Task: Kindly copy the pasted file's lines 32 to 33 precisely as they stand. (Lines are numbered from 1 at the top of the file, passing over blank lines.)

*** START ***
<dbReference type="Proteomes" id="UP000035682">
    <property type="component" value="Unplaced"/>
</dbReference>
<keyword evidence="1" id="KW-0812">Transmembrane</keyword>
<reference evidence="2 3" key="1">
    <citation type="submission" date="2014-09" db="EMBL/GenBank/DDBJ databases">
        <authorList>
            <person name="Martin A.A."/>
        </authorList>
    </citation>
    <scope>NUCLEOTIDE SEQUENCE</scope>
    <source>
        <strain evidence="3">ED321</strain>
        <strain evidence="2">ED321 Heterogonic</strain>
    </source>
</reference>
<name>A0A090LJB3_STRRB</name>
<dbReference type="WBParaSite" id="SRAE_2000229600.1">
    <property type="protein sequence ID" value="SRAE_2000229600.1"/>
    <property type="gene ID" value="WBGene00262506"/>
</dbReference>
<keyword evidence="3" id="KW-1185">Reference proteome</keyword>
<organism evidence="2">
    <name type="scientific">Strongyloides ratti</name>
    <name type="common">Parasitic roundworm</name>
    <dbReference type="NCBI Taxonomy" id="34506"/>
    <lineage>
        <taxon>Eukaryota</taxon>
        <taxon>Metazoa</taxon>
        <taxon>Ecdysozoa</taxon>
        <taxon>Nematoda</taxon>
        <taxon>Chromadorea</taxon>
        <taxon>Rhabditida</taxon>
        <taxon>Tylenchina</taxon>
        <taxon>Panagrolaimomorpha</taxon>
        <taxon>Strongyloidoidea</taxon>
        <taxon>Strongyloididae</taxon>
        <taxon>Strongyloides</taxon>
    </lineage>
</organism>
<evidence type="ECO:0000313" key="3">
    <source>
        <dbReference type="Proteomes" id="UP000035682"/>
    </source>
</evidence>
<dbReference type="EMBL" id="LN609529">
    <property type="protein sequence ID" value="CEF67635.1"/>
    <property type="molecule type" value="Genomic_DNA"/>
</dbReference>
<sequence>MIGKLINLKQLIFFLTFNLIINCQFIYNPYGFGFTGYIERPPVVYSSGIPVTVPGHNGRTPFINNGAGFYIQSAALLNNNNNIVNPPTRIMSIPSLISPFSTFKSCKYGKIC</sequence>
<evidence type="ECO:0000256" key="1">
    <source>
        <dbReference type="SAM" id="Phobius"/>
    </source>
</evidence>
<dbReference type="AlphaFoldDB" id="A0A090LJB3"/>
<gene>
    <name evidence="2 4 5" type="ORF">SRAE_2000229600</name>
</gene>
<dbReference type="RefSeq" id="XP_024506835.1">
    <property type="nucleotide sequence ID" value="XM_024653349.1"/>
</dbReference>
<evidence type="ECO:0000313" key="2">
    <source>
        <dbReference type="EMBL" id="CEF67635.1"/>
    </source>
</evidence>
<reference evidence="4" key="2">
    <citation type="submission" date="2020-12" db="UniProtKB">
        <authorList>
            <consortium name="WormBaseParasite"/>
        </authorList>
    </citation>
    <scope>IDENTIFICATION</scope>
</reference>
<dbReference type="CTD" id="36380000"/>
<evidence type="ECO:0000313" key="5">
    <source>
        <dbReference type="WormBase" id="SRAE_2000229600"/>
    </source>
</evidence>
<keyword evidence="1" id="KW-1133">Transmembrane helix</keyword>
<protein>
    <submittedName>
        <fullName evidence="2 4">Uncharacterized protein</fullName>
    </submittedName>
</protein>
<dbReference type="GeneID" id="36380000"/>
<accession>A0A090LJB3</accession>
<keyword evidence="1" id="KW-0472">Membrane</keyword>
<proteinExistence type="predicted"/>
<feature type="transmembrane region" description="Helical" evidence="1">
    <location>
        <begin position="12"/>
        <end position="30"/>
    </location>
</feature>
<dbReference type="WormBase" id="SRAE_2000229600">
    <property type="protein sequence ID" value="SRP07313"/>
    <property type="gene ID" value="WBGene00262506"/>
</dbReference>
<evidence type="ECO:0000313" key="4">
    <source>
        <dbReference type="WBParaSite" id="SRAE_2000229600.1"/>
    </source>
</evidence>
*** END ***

        <taxon>Chromadorea</taxon>
        <taxon>Rhabditida</taxon>